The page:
Articles by Marcel Fiebrandt in JoVE
Investigating the Detrimental Effects of Low Pressure Plasma Sterilization on the Survival of Bacillus subtilis Spores Using Live Cell Microscopy Felix M. Fuchs1, Marina Raguse1,2,3, Marcel Fiebrandt2, Kazimierz Madela4, Peter Awakowicz2, Michael Laue4, Katharina Stapelmann3, Ralf Moeller1 1Department of Radiation Biology, Institute of Aerospace Medicine, Space Microbiology Research Group, German Aerospace Center (DLR e.V.), 2Institute of Electrical Engineering and Plasma Technology, Faculty of Electrical Engineering and Information Technology, Ruhr-University Bochum, 3Institute of Electrical Engineering and Plasma Technology, Faculty of Electrical Engineering and Information Technology, Biomedical Applications of Plasma Technology, Ruhr-University Bochum, 4Advanced Light and Electron Microscopy (ZBS 4), Robert Koch Institute This protocol illustrates the important consecutive steps required to assess the relevance of monitoring vitality parameter and DNA repair processes in reviving Bacillus subtilis spores after treatment with low pressure plasma by tracking fluorescence-labelled DNA repair proteins via time-resolved confocal microscopy and scanning electron microscopy.
Other articles by Marcel Fiebrandt on PubMed
Utilization of Low-pressure Plasma to Inactivate Bacterial Spores on Stainless Steel Screws Astrobiology. | Pubmed ID: 23768085 A special focus area of planetary protection is the monitoring, control, and reduction of microbial contaminations that are detected on spacecraft components and hardware during and after assembly. In this study, wild-type spores of Bacillus pumilus SAFR-032 (a persistent spacecraft assembly facility isolate) and the laboratory model organism B. subtilis 168 were used to study the effects of low-pressure plasma, with hydrogen alone and in combination with oxygen and evaporated hydrogen peroxide as a process gas, on spore survival, which was determined by a colony formation assay. Spores of B. pumilus SAFR-032 and B. subtilis 168 were deposited with an aseptic technique onto the surface of stainless steel screws to simulate a spore-contaminated spacecraft hardware component, and were subsequently exposed to different plasmas and hydrogen peroxide conditions in a very high frequency capacitively coupled plasma reactor (VHF-CCP) to reduce the spore burden. Spores of the spacecraft isolate B. pumilus SAFR-032 were significantly more resistant to plasma treatment than spores of B. subtilis 168. The use of low-pressure plasma with an additional treatment of evaporated hydrogen peroxide also led to an enhanced spore inactivation that surpassed either single treatment when applied alone, which indicates the potential application of this method as a fast and suitable way to reduce spore-contaminated spacecraft hardware components for planetary protection purposes.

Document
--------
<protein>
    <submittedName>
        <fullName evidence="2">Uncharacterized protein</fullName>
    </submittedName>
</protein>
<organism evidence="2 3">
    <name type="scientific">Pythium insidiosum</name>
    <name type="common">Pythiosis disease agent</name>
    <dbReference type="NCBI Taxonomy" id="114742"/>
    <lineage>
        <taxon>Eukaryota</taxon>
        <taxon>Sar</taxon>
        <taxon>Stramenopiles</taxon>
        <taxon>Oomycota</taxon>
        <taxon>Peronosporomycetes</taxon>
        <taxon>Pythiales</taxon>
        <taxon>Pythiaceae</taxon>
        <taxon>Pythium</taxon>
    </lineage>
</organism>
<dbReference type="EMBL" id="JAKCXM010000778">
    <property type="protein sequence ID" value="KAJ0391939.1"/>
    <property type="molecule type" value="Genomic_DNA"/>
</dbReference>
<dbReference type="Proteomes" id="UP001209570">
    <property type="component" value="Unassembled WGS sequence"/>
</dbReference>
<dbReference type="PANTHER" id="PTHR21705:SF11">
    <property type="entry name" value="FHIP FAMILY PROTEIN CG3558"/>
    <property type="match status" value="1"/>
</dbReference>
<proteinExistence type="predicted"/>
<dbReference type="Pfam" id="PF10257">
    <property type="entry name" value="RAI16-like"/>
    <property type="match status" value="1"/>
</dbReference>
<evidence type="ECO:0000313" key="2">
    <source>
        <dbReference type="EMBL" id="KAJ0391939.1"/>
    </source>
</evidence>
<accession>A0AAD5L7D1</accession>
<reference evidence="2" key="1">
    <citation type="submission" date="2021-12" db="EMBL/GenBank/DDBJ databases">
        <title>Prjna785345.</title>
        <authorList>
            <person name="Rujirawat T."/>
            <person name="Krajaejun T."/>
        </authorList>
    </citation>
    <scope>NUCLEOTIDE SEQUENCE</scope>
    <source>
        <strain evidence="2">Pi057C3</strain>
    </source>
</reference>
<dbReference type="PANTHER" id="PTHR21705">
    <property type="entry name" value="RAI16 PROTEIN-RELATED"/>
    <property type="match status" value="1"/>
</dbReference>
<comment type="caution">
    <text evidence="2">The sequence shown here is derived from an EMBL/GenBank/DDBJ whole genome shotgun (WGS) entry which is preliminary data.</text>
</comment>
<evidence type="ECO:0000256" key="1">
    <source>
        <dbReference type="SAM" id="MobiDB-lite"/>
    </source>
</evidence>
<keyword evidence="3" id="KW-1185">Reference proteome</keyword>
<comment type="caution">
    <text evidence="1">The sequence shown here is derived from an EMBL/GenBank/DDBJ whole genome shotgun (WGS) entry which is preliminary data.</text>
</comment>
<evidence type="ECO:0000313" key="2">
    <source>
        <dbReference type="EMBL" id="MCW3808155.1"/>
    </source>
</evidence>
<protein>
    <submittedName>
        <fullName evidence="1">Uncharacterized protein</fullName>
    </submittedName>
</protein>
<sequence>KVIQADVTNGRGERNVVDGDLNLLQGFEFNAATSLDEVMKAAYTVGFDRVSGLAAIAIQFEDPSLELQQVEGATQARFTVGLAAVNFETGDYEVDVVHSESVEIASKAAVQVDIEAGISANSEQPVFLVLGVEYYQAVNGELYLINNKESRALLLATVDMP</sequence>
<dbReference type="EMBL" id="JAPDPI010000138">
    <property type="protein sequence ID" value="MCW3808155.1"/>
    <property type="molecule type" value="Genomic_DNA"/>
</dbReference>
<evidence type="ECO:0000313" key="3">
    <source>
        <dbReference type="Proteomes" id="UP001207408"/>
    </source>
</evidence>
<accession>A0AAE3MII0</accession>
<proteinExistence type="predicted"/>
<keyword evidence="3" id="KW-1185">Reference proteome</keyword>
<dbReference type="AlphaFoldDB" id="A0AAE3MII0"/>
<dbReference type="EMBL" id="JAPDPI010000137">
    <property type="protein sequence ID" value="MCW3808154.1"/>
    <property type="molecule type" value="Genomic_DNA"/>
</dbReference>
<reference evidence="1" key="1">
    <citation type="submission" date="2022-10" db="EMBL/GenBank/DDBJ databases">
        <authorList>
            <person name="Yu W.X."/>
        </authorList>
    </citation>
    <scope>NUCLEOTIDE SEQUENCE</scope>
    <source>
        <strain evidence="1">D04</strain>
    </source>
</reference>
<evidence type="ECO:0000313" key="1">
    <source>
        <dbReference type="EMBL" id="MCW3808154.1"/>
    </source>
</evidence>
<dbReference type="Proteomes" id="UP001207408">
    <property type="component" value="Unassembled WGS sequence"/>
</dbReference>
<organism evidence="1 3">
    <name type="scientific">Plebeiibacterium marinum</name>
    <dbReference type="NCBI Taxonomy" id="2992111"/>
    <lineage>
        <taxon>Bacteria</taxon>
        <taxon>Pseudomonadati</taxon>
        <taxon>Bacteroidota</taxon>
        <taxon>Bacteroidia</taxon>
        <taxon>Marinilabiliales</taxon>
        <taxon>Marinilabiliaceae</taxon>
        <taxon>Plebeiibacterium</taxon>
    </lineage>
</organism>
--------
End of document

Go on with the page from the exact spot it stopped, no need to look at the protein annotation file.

Improvement of Biological Indicators by Uniformly Distributing Bacillus Subtilis Spores in Monolayers To Evaluate Enhanced Spore Decontamination Technologies Applied and Environmental Microbiology. | Pubmed ID: 26801572 Novel decontamination technologies, including cold low-pressure plasma and blue light (400 nm), are promising alternatives to conventional surface decontamination methods. However, the standardization of the assessment of such sterilization processes remains to be accomplished. Bacterial endospores of the genera Bacillus and Geobacillus are frequently used as biological indicators (BIs) of sterility. Ensuring standardized and reproducible BIs for reliable testing procedures is a significant problem in industrial settings. In this study, an electrically driven spray deposition device was developed, allowing fast, reproducible, and homogeneous preparation of Bacillus subtilis 168 spore monolayers on glass surfaces. A detailed description of the structural design as well as the operating principle of the spraying device is given. The reproducible formation of spore monolayers of up to 5 × 10(7) spores per sample was verified by scanning electron microscopy. Surface inactivation studies revealed that monolayered spores were inactivated by UV-C (254 nm), low-pressure argon plasma (500 W, 10 Pa, 100 standard cubic cm per min), and blue light (400 nm) significantly faster than multilayered spores were. We have thus succeeded in the uniform preparation of reproducible, highly concentrated spore monolayers with the potential to generate BIs for a variety of nonpenetrating surface decontamination techniques.
Effects of Low-Temperature Plasma-Sterilization on Mars Analog Soil Samples Mixed with Deinococcus Radiodurans Life (Basel, Switzerland). | Pubmed ID: 27240407 We used Ar plasma-sterilization at a temperature below 80 °C to examine its effects on the viability of microorganisms when intermixed with tested soil. Due to a relatively low temperature, this method is not thought to affect the properties of a soil, particularly its organic component, to a significant degree. The method has previously been shown to work well on spacecraft parts. The selected microorganism for this test was Deinococcus radiodurans R1, which is known for its remarkable resistance to radiation effects. Our results showed a reduction in microbial counts after applying a low temperature plasma, but not to a degree suitable for a sterilization of the soil. Even an increase of the treatment duration from 1.5 to 45 min did not achieve satisfying results, but only resulted in in a mean cell reduction rate of 75% compared to the untreated control samples.